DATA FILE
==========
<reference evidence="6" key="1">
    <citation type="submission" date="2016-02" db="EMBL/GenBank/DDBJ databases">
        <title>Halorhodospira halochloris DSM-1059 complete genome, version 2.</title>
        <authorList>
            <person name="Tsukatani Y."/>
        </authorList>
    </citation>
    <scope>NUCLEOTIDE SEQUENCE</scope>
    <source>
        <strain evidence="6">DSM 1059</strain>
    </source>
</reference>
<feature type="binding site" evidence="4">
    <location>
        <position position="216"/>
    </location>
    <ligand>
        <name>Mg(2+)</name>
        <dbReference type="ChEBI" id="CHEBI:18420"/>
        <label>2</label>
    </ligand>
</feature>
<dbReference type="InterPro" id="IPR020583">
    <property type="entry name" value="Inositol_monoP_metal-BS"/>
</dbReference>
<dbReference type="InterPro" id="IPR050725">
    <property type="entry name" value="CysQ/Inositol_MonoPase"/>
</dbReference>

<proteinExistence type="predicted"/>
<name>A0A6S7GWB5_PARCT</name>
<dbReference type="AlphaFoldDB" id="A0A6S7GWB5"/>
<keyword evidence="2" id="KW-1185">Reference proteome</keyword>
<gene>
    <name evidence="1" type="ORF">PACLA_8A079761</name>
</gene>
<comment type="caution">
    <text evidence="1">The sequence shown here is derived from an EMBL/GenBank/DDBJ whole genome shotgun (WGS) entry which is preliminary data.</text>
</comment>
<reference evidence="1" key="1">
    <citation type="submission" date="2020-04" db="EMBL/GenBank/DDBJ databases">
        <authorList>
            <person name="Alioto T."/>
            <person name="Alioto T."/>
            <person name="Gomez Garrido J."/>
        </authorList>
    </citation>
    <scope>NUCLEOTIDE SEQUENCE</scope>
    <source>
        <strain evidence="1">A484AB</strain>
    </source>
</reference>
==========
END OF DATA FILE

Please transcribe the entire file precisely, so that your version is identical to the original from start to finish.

<reference evidence="6" key="1">
    <citation type="submission" date="2016-02" db="EMBL/GenBank/DDBJ databases">
        <title>Halorhodospira halochloris DSM-1059 complete genome, version 2.</title>
        <authorList>
            <person name="Tsukatani Y."/>
        </authorList>
    </citation>
    <scope>NUCLEOTIDE SEQUENCE</scope>
    <source>
        <strain evidence="6">DSM 1059</strain>
    </source>
</reference>
<feature type="binding site" evidence="4">
    <location>
        <position position="216"/>
    </location>
    <ligand>
        <name>Mg(2+)</name>
        <dbReference type="ChEBI" id="CHEBI:18420"/>
        <label>2</label>
    </ligand>
</feature>
<dbReference type="InterPro" id="IPR020583">
    <property type="entry name" value="Inositol_monoP_metal-BS"/>
</dbReference>
<dbReference type="InterPro" id="IPR050725">
    <property type="entry name" value="CysQ/Inositol_MonoPase"/>
</dbReference>

<proteinExistence type="predicted"/>
<name>A0A6S7GWB5_PARCT</name>
<dbReference type="AlphaFoldDB" id="A0A6S7GWB5"/>
<keyword evidence="2" id="KW-1185">Reference proteome</keyword>
<gene>
    <name evidence="1" type="ORF">PACLA_8A079761</name>
</gene>
<comment type="caution">
    <text evidence="1">The sequence shown here is derived from an EMBL/GenBank/DDBJ whole genome shotgun (WGS) entry which is preliminary data.</text>
</comment>
<reference evidence="1" key="1">
    <citation type="submission" date="2020-04" db="EMBL/GenBank/DDBJ databases">
        <authorList>
            <person name="Alioto T."/>
            <person name="Alioto T."/>
            <person name="Gomez Garrido J."/>
        </authorList>
    </citation>
    <scope>NUCLEOTIDE SEQUENCE</scope>
    <source>
        <strain evidence="1">A484AB</strain>
    </source>
</reference>